“The 21% corporate rate that we’ve enjoyed for the past few years is really competitive as we look at the global tax community,” Krygier said. “And we’re heading back toward 28% under Biden’s current proposal. That’s middle-of-the-road, but not quite back to the uncompetitive 35% we were at previously.”
Krygier also noted that Biden has proposed a 15% minimum tax on corporate book income. “This is largely in response to media coverage of large corporations that showed financial statement profits but had a very low, or no, income tax expense in the U.S.” While there is little information on this proposal to date, indications are that it would only apply to companies with more than $100M in net income.
Other tax factors outside of Biden’s proposals include provisions that will soon expire, such as the ability to expense R&D costs. That is currently allowed, but after 2021 these costs will need to be capitalized and amortized over five years. “It’ll have a pretty significant impact on companies that are fueling their growth with R&D by delaying the tax benefit of these costs,” Krygier said.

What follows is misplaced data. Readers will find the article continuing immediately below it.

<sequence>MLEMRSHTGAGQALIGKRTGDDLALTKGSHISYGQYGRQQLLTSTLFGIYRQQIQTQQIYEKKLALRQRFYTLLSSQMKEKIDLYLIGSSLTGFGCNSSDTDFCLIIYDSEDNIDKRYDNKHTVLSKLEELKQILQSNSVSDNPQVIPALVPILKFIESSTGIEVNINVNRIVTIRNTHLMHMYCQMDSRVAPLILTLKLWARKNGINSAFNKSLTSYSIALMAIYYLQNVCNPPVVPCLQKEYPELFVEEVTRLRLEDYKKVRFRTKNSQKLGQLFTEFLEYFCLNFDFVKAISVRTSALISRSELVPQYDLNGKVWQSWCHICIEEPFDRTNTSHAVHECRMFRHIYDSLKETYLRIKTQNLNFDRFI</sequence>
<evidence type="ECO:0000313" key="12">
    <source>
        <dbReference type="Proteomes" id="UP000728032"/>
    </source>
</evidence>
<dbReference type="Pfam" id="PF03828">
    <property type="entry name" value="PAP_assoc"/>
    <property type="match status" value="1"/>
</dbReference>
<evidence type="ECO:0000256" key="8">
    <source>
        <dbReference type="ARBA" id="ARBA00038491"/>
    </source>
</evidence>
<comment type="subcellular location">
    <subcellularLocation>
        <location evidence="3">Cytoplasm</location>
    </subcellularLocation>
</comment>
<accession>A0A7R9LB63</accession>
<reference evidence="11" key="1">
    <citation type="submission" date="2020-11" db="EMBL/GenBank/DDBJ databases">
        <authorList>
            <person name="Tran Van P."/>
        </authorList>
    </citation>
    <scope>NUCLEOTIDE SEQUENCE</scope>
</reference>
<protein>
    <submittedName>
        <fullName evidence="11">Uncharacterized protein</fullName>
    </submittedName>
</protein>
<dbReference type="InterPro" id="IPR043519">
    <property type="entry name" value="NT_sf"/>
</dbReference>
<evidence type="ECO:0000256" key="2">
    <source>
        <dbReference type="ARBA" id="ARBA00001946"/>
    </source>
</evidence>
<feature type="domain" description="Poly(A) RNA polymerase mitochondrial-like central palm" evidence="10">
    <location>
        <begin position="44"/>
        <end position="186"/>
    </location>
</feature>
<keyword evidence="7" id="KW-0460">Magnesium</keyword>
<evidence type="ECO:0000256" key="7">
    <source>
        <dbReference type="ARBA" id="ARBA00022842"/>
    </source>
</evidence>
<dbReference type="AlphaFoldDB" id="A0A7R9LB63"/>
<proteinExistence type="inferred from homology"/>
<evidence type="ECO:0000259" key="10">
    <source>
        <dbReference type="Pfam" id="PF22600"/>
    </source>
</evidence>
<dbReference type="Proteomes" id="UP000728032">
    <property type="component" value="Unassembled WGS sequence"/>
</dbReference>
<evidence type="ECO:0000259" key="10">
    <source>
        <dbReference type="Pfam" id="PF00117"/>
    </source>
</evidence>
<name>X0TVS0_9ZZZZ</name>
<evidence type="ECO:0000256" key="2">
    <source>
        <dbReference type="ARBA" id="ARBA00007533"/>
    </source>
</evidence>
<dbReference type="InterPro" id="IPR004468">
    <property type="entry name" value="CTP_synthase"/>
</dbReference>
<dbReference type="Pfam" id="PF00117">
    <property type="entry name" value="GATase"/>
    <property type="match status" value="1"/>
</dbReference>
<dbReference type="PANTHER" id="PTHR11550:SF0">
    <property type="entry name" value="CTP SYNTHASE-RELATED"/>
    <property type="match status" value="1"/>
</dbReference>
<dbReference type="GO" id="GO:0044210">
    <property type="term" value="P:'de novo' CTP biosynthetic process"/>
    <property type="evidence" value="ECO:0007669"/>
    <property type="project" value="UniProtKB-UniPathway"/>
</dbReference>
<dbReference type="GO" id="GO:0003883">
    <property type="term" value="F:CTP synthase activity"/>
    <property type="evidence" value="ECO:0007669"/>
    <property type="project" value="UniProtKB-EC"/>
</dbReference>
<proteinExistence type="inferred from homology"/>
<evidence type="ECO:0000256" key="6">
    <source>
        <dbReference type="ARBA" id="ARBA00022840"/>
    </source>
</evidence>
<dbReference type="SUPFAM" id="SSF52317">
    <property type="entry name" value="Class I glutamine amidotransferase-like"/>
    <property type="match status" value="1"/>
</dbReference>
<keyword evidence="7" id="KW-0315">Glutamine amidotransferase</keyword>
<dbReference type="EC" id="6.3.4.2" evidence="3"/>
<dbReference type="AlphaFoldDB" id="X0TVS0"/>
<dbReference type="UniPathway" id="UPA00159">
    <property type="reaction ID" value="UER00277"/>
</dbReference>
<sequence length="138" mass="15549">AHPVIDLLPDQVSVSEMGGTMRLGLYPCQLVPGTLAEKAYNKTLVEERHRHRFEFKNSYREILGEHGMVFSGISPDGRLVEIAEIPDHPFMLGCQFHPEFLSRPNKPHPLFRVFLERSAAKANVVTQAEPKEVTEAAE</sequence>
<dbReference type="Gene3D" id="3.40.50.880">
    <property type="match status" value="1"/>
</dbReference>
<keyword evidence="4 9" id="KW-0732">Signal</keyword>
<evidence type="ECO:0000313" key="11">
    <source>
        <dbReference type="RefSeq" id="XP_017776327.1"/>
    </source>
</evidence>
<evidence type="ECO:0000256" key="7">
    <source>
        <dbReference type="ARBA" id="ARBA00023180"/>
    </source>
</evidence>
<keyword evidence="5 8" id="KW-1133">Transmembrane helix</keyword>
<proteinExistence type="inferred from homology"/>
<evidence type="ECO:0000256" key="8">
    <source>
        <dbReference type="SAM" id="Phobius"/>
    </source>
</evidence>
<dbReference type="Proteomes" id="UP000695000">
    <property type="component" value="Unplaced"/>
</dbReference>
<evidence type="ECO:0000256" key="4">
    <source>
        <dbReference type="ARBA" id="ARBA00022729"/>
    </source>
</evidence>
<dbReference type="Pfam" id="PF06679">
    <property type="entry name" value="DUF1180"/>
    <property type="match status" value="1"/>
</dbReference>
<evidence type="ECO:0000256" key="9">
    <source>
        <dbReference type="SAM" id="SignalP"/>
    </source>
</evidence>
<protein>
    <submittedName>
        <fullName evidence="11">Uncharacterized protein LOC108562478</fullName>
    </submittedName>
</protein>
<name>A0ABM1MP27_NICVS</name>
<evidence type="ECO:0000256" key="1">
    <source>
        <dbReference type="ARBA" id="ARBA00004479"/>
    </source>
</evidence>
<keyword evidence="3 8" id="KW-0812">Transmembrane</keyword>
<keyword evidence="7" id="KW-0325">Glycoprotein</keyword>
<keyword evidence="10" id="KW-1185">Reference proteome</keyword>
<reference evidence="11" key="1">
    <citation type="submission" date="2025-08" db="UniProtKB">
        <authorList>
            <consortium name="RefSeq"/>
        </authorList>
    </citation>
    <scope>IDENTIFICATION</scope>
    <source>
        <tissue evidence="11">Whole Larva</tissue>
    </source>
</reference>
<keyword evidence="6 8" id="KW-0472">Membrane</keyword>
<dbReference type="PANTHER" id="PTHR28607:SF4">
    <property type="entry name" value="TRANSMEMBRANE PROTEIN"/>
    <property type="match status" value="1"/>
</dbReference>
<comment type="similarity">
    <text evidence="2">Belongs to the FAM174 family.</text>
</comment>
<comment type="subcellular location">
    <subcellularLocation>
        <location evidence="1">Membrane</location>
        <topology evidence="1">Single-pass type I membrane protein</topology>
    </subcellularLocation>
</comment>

Another consideration is 163(j) interest expense limitations. The limit is currently based effectively on a calculation of earnings before interest, taxes, depreciation and amortization (EBITDA). But, in 2022, it will move to a more restrictive calculation of earnings before interest and taxes (EBIT). “This limitation results in a pretty impactful restriction on many companies that are using debt to fund their growth and operations,” Krygier said. “We’re going to see them facing a much more restrictive limitation on their ability to deduct interest expense going forward.”
New factors in online business
Beyond the Biden administration’s tax platform, many states are taking action on new taxes that could impact tech and telecom firms doing business in those states. The election cycle saw comparatively little turnover in state leaders, but other events have triggered the shifts.
“The changes will be driven by gaps in state budgets,” said Grant Thornton National Tax Leader Joel Waterfield. “This has been magnified by the COVID-19 relief efforts and the lack of tax revenue generated by quarantine from the pandemic.” Total state tax revenue was down $46.4B from its pre-pandemic level in the four quarters ending June 30, 2020. At the same time, the pandemic has driven more commerce online.
“This means the states will likely turn toward taxing more and more services. The stage was set for this back in 2018 by the Wayfair decision,” Waterfield said.